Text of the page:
Shio koji! One of my favorite topics and Japanese ingredients. Long time readers of this blog will surely have noticed my habit of talking about koji and the many products made with it and here we'll be taking an in-depth look at shio koji.
Koji, as mentioned in previous articles, is the fermentation culture aspergillus oryzae used in many Japanese foods, from sake to miso. While the koji for those products is primarily a combination of koji and rice, shio koji is a simple
The name shio koji is a combination of salt (塩 - shio) and koji rice. Add water to that mix, and you are left with a liquid product (like a loose rice pudding) that can be used any number of ways.
One of the most popular ways to use shio koji is as a marinade for beef, chicken, or fish. Simply coat your protein with the shio koji paste, set it in a cool dry place, and wait. You can usually wipe down the excess as soon as 30 minutes or so, but could leave it for as long as 24 hours.
Besides proteins, you can also do a quick pickle using shio koji with vegetables of your choice. This was actually my introduction to using shio koji, and still one of my favorite uses.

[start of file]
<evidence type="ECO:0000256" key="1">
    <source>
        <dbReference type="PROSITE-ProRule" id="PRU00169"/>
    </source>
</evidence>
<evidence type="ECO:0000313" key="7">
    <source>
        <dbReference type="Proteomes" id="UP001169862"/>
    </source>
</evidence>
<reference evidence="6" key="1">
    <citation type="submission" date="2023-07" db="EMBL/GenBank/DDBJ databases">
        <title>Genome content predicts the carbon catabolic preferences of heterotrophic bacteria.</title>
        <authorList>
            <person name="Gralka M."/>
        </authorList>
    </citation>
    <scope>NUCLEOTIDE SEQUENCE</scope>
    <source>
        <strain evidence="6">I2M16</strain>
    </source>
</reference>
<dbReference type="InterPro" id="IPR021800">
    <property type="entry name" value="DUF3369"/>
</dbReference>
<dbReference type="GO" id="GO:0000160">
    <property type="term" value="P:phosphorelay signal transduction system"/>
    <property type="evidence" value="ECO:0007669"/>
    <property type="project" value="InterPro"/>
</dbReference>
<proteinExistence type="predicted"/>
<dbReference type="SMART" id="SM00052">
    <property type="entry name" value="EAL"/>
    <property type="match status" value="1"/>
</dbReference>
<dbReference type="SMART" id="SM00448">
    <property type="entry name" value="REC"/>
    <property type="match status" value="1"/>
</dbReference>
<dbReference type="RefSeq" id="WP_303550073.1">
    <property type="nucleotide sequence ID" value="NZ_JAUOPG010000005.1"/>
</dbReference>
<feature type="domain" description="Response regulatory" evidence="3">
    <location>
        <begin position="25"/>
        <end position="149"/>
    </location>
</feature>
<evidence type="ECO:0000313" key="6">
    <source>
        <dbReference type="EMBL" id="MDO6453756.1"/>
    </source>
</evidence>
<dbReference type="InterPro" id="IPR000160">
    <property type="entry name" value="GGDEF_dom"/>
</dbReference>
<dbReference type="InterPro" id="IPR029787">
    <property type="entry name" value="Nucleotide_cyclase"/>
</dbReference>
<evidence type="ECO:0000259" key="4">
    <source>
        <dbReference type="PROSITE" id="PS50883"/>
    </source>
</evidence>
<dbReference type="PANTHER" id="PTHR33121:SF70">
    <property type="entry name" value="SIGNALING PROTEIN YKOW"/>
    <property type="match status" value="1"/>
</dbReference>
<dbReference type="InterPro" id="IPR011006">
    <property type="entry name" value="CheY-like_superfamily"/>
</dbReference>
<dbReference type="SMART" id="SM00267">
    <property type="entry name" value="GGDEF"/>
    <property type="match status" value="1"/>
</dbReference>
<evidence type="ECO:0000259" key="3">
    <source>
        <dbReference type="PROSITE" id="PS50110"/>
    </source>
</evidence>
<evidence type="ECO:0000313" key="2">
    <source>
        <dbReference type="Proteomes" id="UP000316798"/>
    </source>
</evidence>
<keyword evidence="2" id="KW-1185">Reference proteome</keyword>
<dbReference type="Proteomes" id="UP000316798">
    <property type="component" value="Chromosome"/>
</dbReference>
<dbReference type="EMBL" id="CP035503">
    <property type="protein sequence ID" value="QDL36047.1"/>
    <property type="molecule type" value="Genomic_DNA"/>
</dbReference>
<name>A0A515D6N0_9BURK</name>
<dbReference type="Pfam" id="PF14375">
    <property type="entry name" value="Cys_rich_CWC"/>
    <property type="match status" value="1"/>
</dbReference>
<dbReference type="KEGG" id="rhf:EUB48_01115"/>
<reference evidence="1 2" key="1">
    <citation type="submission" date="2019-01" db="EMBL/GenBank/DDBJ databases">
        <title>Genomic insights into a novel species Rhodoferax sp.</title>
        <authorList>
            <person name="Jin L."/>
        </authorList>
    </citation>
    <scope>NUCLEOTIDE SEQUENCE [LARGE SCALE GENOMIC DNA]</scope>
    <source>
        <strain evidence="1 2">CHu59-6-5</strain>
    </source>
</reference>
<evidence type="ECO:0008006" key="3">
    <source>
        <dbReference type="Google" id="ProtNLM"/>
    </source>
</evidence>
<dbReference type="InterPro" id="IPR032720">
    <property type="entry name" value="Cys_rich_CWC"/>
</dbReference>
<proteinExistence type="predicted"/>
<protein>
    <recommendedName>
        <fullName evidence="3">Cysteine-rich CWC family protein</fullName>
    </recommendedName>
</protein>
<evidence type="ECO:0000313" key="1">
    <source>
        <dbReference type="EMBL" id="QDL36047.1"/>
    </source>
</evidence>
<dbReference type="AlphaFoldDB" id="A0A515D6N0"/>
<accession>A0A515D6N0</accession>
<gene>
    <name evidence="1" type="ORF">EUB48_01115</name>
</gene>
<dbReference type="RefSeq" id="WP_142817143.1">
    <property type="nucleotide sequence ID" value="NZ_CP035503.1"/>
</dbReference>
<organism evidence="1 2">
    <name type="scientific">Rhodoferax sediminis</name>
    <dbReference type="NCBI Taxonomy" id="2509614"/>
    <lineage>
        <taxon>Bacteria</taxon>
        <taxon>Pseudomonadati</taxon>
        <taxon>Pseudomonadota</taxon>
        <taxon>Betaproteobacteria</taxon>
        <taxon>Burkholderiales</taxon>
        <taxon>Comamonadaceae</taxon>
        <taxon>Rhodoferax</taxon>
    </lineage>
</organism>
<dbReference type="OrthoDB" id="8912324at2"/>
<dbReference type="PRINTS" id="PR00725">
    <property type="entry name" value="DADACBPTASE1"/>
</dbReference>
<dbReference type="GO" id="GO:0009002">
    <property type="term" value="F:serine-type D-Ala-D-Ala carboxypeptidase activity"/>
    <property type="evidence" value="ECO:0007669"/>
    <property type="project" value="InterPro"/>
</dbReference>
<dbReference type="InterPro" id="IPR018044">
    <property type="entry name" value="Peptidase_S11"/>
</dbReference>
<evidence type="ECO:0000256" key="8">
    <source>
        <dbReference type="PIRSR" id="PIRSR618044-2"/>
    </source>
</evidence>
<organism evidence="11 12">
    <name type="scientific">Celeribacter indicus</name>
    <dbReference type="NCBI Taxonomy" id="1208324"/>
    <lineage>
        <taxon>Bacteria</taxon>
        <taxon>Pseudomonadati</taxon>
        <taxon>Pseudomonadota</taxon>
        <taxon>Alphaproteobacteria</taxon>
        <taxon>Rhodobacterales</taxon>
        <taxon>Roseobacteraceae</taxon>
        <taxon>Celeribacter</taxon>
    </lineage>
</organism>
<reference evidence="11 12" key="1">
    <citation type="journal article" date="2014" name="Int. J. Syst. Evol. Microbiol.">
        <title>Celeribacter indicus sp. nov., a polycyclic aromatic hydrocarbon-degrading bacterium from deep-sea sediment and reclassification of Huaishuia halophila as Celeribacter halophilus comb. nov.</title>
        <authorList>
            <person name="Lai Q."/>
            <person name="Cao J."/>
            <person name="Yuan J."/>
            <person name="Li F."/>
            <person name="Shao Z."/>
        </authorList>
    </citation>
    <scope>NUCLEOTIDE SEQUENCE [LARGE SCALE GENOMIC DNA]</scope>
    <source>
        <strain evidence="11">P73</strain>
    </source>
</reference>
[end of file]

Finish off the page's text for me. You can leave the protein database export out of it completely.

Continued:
Finally, besides using the shio koji paste, you can also buy a filtered liquid bottle of shio koji. This can be used as an additive to any soup base or cooking liquid to add a quick umami boost to your cooking.
Shio koji is an extremely versatile cooking tool to have in your pantry, and is well
worthwhile keeping handy. Whether as a quick pickling solution for vegetables, as a flavorful marinade, or as a substitute for salt, shio koji is one ingredient to keep handy in your Japanese pantry essentials.
About the author:
Michael is originally from Chicago, IL in the United States, but has lived in Japan for seven years in Niigata and Hokkaido. He is an avid home chef, baker, and coffee enthusiast, but his one true love is ramen. Ever in pursuit of the perfect bowl of noodles, you can always find him by listening for the tell-tale slurp of ramen being enjoyed!